The past year has been a tumultuous one for the unsung heroes of the maritime industry, the seafarers and shore staff looking after them, as they have continued doing their job invisibly and selflessly, despite, says Haralambos J Fafalios, chairman of the Greek Shipping Cooperation Committee (GSCC) “despite the fact neither governments or regulators have done enough to recognise the importance of seafarers”.
“Over the last 12 months the world has faced the greatest pandemic in over 100 years”, and this “has resulted in a huge loss of life and dislocated the normality of our everyday existence,” said Fafalios in his preface to the GSCC’s 2020 / 2021 annual report.
Fafalios said that during this period, doctors, nurses, scientists have valiantly fought to aid the suffering and to create a myriad of vaccines that have begun to overcome this appalling event. At the same time seafarers and shore staff have ensured world trade is not disrupted.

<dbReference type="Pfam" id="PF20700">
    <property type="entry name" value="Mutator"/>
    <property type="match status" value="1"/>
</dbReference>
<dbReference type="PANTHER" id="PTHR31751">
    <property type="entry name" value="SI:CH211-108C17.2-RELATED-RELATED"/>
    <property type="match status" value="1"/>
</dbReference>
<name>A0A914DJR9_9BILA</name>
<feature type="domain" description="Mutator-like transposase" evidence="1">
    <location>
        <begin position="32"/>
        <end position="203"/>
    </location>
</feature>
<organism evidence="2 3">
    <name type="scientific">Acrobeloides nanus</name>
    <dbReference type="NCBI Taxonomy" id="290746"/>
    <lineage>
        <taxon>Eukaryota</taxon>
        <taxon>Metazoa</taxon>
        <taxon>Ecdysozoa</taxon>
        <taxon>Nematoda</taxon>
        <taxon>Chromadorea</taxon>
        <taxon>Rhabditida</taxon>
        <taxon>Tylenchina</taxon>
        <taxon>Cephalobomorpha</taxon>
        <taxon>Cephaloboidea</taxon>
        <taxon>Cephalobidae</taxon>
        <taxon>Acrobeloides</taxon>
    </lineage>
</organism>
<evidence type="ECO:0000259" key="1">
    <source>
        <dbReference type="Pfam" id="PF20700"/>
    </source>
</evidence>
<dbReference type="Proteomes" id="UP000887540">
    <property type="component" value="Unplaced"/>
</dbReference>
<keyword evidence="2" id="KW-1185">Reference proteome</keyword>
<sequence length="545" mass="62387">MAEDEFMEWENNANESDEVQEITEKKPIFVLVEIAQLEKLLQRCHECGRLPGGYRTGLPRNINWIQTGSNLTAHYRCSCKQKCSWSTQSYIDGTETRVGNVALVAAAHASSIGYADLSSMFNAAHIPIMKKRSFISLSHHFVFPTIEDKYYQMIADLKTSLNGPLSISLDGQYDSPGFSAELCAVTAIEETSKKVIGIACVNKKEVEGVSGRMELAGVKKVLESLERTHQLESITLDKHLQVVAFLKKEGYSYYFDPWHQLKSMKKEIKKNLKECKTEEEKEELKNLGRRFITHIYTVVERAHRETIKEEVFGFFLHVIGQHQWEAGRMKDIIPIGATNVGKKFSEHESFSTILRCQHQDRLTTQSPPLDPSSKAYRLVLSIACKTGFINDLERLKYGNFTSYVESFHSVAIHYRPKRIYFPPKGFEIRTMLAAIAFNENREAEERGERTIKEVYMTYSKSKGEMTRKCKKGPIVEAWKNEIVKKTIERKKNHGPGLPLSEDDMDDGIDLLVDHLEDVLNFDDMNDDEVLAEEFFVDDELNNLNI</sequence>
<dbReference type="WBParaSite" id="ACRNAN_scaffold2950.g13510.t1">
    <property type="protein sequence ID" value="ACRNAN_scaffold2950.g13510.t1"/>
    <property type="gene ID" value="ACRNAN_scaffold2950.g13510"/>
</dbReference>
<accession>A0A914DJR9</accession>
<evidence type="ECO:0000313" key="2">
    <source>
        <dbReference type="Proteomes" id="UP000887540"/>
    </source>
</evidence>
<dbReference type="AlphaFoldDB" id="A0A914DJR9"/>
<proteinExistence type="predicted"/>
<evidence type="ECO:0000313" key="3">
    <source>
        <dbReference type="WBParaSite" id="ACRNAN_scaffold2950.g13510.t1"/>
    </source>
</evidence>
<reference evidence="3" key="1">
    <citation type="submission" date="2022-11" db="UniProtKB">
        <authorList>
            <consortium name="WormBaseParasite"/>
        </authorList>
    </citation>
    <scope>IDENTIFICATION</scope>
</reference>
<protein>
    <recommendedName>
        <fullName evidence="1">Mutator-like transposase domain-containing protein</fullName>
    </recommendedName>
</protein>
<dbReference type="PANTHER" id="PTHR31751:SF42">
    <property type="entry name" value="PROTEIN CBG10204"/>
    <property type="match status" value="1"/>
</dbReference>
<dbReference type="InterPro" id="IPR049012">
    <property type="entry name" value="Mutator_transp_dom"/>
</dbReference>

He said neither governments nor regulators consider seafarers as essential or key workers affording them priority inoculation or allowed them to easily embark or disembark from vessels around the world. “Equally disappointing is the prohibition of seafarers by some nations to have shore access for health and medical reasons,” said Fafalios.
“Too few countries or ports allow a safe haven for seafarers to sign on or off ships and there is little stability in where and when crews can change hoping that in return governments will show flexibility in the amount of time crews will remain aboard vessels.”
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